As well as the big improvements in handling and physics, F1 2011 is a major graphical leap from the previous game. We played the game running on Xbox 360 debug consoles and at times it looked even better than the PC version of last year’s title. The texture detail is significantly higher, from the cars and environments, to your garage and mechanics. The general level of fidelity is much better than last year and lighting has received a big overhaul. Gone is the desaturated look which spoiled F1 2010 and one member of the development team confirmed to me that this has made day-to-night transitions possible in the new game, meaning the Abu Dhabi race should be more authentic this time around. Colours are also vibrant and clear, but with a realistic tone, rather than the excessive shine and polish which has become common in other racing games. Damage is better too. Bodywork breaks in a more dynamic fashion and there are huge explosions of carbon fibre which leave tiny shards littered all over the circuit. The only major graphical issue was the framerate, which while silky smooth at times, isn’t yet consistent enough at this beta stage of development.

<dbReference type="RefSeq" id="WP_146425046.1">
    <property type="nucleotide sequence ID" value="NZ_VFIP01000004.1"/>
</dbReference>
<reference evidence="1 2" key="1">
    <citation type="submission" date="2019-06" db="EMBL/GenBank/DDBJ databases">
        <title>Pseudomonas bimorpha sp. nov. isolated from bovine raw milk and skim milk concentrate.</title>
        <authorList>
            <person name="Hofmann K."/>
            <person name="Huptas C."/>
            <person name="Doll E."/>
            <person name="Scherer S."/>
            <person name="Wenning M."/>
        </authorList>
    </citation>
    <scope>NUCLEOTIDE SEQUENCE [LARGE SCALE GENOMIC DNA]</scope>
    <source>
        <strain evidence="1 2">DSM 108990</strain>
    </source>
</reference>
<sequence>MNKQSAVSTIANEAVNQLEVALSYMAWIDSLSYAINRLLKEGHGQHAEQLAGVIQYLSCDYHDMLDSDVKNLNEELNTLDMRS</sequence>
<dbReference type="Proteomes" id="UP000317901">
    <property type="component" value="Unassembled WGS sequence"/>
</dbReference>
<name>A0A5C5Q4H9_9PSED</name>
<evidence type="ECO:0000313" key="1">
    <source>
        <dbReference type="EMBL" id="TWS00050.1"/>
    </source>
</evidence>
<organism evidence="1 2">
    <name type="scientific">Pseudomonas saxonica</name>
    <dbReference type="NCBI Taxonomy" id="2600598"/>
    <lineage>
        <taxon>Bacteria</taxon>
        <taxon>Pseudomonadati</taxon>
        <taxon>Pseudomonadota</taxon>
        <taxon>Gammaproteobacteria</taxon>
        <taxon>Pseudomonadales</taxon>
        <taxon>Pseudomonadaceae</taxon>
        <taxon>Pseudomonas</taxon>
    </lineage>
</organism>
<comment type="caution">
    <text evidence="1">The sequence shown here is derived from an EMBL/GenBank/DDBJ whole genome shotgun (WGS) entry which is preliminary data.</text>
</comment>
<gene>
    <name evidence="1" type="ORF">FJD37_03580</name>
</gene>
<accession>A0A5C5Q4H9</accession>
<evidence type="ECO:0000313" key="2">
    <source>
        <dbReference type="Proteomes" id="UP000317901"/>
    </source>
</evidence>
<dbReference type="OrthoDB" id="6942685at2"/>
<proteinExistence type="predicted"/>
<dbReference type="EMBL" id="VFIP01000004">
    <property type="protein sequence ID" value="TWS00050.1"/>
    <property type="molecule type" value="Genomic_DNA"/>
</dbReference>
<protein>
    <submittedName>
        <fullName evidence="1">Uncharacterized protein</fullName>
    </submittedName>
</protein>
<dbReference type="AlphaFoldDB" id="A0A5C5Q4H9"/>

Die-hard F1 fans will appreciate the extra attention-to-detail which has gone into the game this year. Teams now have individually modelled steering wheels. Pit wall stands are filled by team bosses and engineers. There is more trackside detail, including animated marshals who can be seen waving flags. The paddock area is more detailed and more active, with mechanics moving parts between the trucks and garages. Tyre textures show degradation far more clearly and new cut-scenes have also been introduced. These show your driver getting into and out of the car between sessions, or the scenes of celebration in park ferme after the race with drivers congratulating each other and hugging their mechanics. The most intriguing aspect of this extra care and attention is the new “Race Director” option which appears on the pause screen in single player races. Selecting this brings up a data screen to help you make strategic decisions during the race. The information displayed here includes a full track map, with colour coded icons showing the locations of all of the drivers, a recreation of the official FIA live timing screen and a list of any penalties given out during the race. Having to pause the game to see this data takes you out of the action a little bit, but it should enable players to have greater tactical awareness during the race and it is backed up by a new race engineer voice over, which is much more informative than last year. All of this detail creates a deeper sense of immersion than was achieved in F1 2010 and will make F1 2011 one of the most exciting racing games available.